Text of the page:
The tactile pleasures of exposing, editing, and projecting celluloid

North Beach filmmaker Dominic Angerame recently bought a spiffy digital camcorder, but he's still committed to the tactile pleasures of exposing, editing, and projecting celluloid. "The video technologies and the digital technologies are encouraging people to have a singular experience with the computer," the experimental artist asserts, "whereas the cinematic experience encourages one to have a communal experience – not only with the film, but with the audience."

Consume, one of a series of new pieces by Angerame in a career that has spanned almost 35 years, specifically addresses the way in which film works on the viewer. The short consists of an image of a female nude, shot with stroboscopic light and superimposed upon itself; a Ukrainian chant plays on the soundtrack. "What I do is use the naked form to lure the audience into a trance state and then to bring them out of that trance state," Angerame explains. "[The film] deals with the flickering of the projector, the flickering of the movie camera. Essentially, you're being pulled into that experience whether you want to or not."

Also fresh from the lab is Battle Stations – A Naval Adventure, a black comedy about the shipyard at Hunters Point starring artist Bruce Conner, a belly dancer, a Geiger counter, and a toxic waste dump. Both pictures, along with several other new and recent works by Angerame, close the S.F. Cinematheque's fall season on Thursday, Dec. 11, at Yerba Buena Center for the Arts.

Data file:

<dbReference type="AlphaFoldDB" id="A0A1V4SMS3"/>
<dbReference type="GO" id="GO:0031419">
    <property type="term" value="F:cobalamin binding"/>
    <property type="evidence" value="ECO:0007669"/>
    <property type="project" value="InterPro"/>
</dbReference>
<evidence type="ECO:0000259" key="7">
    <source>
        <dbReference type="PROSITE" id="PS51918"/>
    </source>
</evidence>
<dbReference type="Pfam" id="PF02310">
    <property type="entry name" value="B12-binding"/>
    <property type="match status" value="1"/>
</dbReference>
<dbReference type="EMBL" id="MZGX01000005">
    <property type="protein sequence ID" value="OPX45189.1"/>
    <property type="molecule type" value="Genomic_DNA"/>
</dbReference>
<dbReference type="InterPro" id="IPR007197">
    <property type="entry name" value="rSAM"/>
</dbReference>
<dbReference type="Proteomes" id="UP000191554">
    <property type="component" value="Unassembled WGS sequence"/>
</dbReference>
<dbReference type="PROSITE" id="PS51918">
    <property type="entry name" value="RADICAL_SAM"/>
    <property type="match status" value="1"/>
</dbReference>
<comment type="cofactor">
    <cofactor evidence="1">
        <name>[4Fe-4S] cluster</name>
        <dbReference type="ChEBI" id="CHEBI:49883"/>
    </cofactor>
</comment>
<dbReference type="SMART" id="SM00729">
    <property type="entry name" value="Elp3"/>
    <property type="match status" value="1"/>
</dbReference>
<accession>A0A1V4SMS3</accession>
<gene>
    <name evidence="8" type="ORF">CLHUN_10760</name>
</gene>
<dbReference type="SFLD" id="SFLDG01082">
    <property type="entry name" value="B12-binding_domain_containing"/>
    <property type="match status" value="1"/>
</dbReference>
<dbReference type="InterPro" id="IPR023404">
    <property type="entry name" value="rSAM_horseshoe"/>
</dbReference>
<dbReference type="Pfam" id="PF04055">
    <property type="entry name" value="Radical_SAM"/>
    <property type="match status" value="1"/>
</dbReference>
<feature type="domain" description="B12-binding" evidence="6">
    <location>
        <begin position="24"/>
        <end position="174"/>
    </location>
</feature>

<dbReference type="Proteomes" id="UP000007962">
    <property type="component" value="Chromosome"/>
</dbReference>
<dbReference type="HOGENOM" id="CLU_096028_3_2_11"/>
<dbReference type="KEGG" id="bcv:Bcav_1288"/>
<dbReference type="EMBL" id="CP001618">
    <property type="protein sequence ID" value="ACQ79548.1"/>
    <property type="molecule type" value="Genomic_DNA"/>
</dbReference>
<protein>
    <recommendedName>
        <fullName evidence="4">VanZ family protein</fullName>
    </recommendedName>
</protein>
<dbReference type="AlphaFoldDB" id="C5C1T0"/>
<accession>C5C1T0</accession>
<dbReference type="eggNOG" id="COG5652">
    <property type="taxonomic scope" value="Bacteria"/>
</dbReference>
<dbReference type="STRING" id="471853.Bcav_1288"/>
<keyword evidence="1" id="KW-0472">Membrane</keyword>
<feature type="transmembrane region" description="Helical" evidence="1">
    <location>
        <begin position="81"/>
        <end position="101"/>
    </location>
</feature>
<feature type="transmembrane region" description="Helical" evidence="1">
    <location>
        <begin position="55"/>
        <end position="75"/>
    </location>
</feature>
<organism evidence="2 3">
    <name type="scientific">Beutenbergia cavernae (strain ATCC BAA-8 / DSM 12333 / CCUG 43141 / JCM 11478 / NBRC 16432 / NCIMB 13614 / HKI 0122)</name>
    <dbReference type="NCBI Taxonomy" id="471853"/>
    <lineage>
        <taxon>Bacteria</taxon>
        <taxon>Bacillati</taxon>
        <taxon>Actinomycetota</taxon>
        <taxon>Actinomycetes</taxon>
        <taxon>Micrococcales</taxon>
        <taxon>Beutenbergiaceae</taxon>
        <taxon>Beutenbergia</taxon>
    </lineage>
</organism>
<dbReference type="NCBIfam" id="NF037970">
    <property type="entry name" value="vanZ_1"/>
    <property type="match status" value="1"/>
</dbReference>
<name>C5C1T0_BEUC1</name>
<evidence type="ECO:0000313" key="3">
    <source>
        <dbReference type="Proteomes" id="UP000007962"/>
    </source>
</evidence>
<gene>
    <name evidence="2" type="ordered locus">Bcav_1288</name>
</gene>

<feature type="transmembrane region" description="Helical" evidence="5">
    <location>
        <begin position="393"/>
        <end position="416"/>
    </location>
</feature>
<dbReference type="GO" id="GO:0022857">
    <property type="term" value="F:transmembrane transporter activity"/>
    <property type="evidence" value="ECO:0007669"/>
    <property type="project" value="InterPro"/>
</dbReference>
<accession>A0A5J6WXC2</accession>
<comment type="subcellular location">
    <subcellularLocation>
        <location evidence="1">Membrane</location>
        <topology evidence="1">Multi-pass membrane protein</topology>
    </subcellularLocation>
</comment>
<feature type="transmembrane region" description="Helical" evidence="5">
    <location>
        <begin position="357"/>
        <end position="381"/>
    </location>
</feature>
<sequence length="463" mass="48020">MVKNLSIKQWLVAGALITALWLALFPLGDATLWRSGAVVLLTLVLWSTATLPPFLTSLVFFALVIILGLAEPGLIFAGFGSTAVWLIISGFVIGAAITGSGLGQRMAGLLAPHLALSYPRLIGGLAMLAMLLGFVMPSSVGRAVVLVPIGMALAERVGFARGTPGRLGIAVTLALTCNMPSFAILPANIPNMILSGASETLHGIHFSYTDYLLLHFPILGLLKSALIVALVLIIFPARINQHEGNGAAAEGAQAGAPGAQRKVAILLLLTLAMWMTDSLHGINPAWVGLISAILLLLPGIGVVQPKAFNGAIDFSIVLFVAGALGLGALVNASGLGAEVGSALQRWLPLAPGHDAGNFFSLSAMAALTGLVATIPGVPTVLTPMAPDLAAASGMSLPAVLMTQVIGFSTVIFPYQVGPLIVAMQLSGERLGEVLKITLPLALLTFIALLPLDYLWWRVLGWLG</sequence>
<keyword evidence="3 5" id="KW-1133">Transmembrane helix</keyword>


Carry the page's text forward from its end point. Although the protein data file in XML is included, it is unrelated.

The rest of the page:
A Chapter in Her Life Shelley Stamp, associate professor in the film and digital media department at UC Santa Cruz and author of Movie-Struck Girls: Women and Motion Picture Culture After the Nickelodeon (2000), recently scored a $25,000 grant from the Academy of Motion Picture Arts and Sciences to finish her book Lois Weber in Early Hollywood. Stamp's critical study of the pioneering director, writer, and actress of the silent era won the support of the Academy's Film Scholar program – ironic given Hollywood's ongoing antipathy to living female moviemakers.

"The film industry has been notoriously careless about preserving its past," Stamp writes in an e-mail. "For decades studios routinely burned film prints, dumped films in the ocean, destroyed documents and kept no archival records. That the Academy chose to support research on an early female director/screenwriter like Lois Weber only highlights the importance of recognizing this past. Believe it or not, proportionally more women worked as directors and screenwriters in the silent era than they do in contemporary Hollywood!"

Uh, yeah, we had a hunch. Stamp will deliver a lecture on Weber at an Academy event once she's completed her book, as a condition of the grant. We wonder how many male producers, studio execs, and agents will attend.

Big Time"I'm a frustrated musician, so I know the rhythm of everything," says Alejandro González Iñárritu, the Mexican director of 21 Grams and the superior Amores Perros, during an S.F. stopover. "I have the pulse of the film, and I have the pulse of every piece of it, and I know how they interact between each other. And I want that every little piece of this puzzle, or this architecture, [be] built in order to have this pulse, and every little spot can [be] like a propeller of a boat [that] can ... send you to another space."

Iñárritu adores musicians, from flamenco to Cuban hip hop players, but says he's never considered making a documentary about one. "There's no one in particular; I love so many guys," he muses. "Yesterday I was chatting with Tom Waits [at the 21 Grams preview at the Rafael Film Center], [who] is one of my biggest idols, and ... I was really fascinated by him. So I can do something about him, for sure, if he wanted that."

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